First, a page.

Why do so many journalists peddle the lie that Tel Aviv is the capital of Israel?

Why do so many journalists erroneously claim or suggest that Tel Aviv is Israel’s capital?

This question is inspired by years of repeatedly prompting corrections at various media outlets – some, interestingly, not unfriendly to Israel – to this same error. The latest example involves an article at the Independent (‘Uber’s car-sharing service banned in Israel in latest legal setback for taxi firm, Nov. 27) by Ben Chapman. 

The claim can be seen in our tweet to the Indy journalist.

Yesterday, we complained to Indy editors about the error, and the sentence was amended this morning. The words in the sentence “in the Israeli capital” was replaced with “in Tel Aviv”.

It has been argued by some that passages like the one above are not in fact misleading, as most foreign embassies are in indeed located in Tel Aviv. However, foreign governments place their embassies in Tel Aviv, not because they believe it is the Israeli capital, but because of diplomatic considerations related to the Israeli-Palestinian Conflict.  Of course, journalists are not bound by such diplomatic considerations, but by journalistic ethics (in the UK, the Editors’ Code) which demand that they avoid misleading readers and publishing erroneous information. 

The fact is that Israel designates Jerusalem as its capital.

As a Daily Mail correction last week prompted by this blog stated:

“While foreign embassies are located in Tel Aviv, Israel designates Jerusalem as its capital“.

Whilst explicitly claiming that ‘Tel Aviv is the capital’ is one form of the error, more often journalists will make the claim more implicitly, by simply using Tel Aviv as a metonym for the capital, as we see in this passage in a Times of London article in November (later corrected).

But, even such implicit claims are equally misleading because, regardless of how any editor or journalist feels about Israel’s designation of its capital, the fact is that Israel’s seat of government (including the Knesset, Supreme Court, Prime Minister’s Office and most government ministries) is located in Jerusalem.  Decisions of the Israeli government almost always come from officials in Jerusalem.  Using Tel Aviv in this context as shorthand for the capital runs contrary to the most basic journalistic demands involving the “Where” in the Who, What, When, Where, and Why.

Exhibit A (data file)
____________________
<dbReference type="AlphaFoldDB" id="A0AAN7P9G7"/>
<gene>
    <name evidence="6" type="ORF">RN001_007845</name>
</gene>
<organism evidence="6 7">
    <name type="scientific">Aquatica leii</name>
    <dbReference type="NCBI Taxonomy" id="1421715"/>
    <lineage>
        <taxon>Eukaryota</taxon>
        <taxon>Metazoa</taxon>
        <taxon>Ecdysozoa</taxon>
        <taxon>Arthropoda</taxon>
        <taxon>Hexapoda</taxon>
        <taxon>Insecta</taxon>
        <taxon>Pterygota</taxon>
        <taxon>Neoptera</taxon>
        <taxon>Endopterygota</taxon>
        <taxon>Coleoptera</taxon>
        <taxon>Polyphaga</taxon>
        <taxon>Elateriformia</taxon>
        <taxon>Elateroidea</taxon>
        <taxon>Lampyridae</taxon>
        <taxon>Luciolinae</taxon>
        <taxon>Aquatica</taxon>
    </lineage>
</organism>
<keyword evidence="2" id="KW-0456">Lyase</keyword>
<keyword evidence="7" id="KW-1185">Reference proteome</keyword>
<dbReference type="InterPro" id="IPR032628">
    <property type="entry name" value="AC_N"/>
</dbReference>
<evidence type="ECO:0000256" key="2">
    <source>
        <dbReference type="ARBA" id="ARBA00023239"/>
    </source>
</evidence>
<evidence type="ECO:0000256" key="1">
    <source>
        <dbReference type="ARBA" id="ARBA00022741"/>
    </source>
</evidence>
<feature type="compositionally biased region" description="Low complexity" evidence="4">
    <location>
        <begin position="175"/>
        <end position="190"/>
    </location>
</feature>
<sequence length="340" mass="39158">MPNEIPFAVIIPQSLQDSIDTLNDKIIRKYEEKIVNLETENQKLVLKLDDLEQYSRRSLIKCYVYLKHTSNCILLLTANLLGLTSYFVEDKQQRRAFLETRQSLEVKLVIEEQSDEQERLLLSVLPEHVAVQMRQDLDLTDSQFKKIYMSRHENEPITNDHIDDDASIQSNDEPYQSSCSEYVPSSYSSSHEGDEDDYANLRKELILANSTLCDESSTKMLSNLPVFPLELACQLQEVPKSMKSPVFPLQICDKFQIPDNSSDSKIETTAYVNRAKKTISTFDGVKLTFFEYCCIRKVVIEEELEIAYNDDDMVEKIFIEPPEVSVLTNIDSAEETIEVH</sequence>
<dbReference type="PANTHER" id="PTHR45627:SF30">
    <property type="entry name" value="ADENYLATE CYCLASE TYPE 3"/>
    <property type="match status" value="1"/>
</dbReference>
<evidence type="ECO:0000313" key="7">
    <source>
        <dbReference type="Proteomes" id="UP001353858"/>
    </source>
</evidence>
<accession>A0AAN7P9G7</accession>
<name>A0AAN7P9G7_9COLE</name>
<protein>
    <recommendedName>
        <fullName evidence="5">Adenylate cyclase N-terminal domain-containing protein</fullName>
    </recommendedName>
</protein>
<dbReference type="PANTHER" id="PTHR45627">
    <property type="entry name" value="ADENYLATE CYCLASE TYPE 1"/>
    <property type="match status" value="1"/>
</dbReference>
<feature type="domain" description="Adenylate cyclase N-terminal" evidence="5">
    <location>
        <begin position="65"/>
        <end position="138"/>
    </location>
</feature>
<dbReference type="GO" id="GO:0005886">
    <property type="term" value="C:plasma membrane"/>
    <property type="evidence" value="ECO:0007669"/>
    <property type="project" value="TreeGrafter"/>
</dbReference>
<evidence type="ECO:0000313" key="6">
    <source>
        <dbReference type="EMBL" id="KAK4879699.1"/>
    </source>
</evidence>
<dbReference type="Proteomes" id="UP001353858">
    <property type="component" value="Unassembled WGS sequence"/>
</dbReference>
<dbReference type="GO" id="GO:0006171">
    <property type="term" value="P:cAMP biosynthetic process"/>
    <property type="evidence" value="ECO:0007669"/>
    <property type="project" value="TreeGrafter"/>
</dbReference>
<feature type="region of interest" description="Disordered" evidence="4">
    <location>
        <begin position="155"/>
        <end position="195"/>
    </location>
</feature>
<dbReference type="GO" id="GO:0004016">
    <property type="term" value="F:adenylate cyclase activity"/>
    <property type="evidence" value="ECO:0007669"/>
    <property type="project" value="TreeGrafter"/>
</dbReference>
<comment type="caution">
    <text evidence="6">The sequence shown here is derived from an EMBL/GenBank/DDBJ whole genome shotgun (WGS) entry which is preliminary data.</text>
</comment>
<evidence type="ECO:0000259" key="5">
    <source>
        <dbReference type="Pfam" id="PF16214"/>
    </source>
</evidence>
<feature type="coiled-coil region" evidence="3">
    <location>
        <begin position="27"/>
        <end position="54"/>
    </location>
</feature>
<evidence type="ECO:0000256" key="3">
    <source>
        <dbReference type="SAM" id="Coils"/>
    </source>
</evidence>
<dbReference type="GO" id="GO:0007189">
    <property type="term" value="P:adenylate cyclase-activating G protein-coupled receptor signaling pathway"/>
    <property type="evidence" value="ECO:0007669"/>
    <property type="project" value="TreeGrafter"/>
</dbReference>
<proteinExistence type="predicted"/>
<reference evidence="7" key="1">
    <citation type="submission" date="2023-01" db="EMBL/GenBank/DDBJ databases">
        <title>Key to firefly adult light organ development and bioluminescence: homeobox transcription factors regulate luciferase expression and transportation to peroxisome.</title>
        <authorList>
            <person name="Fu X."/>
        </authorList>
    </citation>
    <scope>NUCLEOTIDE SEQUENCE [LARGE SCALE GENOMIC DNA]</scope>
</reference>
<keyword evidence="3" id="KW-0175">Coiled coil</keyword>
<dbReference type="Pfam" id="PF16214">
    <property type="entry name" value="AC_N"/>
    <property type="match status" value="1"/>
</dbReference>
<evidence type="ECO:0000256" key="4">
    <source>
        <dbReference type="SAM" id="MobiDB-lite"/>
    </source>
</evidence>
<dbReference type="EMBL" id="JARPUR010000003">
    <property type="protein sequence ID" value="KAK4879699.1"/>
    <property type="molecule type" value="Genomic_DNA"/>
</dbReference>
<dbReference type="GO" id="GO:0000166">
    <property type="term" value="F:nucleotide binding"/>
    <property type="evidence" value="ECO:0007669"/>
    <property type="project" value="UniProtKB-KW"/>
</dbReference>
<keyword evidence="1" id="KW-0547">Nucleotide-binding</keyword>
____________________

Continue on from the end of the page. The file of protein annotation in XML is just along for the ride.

Unsurprisingly, one of the more egregious example of such misinformation was found at the Guardian in 2012, when the readers’ editor actually amended a photo caption which initially had (“wrongly”) stated that Jerusalem was Israel’s capital.

Yes, they were truly telling journalists, in their official Style Guide, that Tel Aviv IS the capital of Israel.

However, shortly after that “correction”, the Guardian was forced to amend their Style Guide when the Press Complaints Commission (precursor to Independent Press Standards Organisation) ruled that it is wrong to tell readers that Tel Aviv is the capital.

In 2015, the BBC similarly ‘corrected‘ a report which “falsely” claimed that Jerusalem was Israel’s capital.

Also noteworthy in the genre of editorial somersaults to avoid dealing with the issue of Jerusalem was a 2015 BBC Weather report in which Jerusalem was the only city that wasn’t paired with a country. Instead, the word “null” appeared where the country should have been.

Though British news outlets including the Guardian will almost always correct such false claims when we bring it to their attention, they still usually refuse to write the word “Jerusalem” in this context. So, if a passage originally claimed that “Tel Aviv decided….”, the correction will not say “Jerusalem decided….”, but rather “Israel decided…”.

Here’s an example, in a recent UKMW prompted correction at the Guardian.

So, what motivates such obfuscations?

It’s complicated, but we believe that journalists who make such errors generally fall into two categories:

  1. Genuine Ignorance: those who truly believe that Tel Aviv is Israel’s capital.
  2. Ideology: those who know on some level that Tel Aviv is not the capital of Israel and that Jerusalem is the seat of government and Israel’s designated capital, but they operate within a media echo chamber which believes that journalists acknowledging such facts are parroting the pro-Israeli view of the conflict.

The second category is much more worrisome than the first, as it represents a broader UK media pattern of what we call ‘advocacy journalism’: the belief held by many reporters that they have a moral duty (in the spirit of ‘comforting the afflicted and afflicting the powerful’) to advocate on behalf of Palestinians and give credence to their narrative, a duty which transcends their ethical responsibilities as professional journalists to be objective and tell the truth.  

This distorted understanding of their professional responsibilities, we believe, more than any other single factor, drives such falsehoods about Tel Aviv, and media bias and inaccurate reporting about Israel more broadly.

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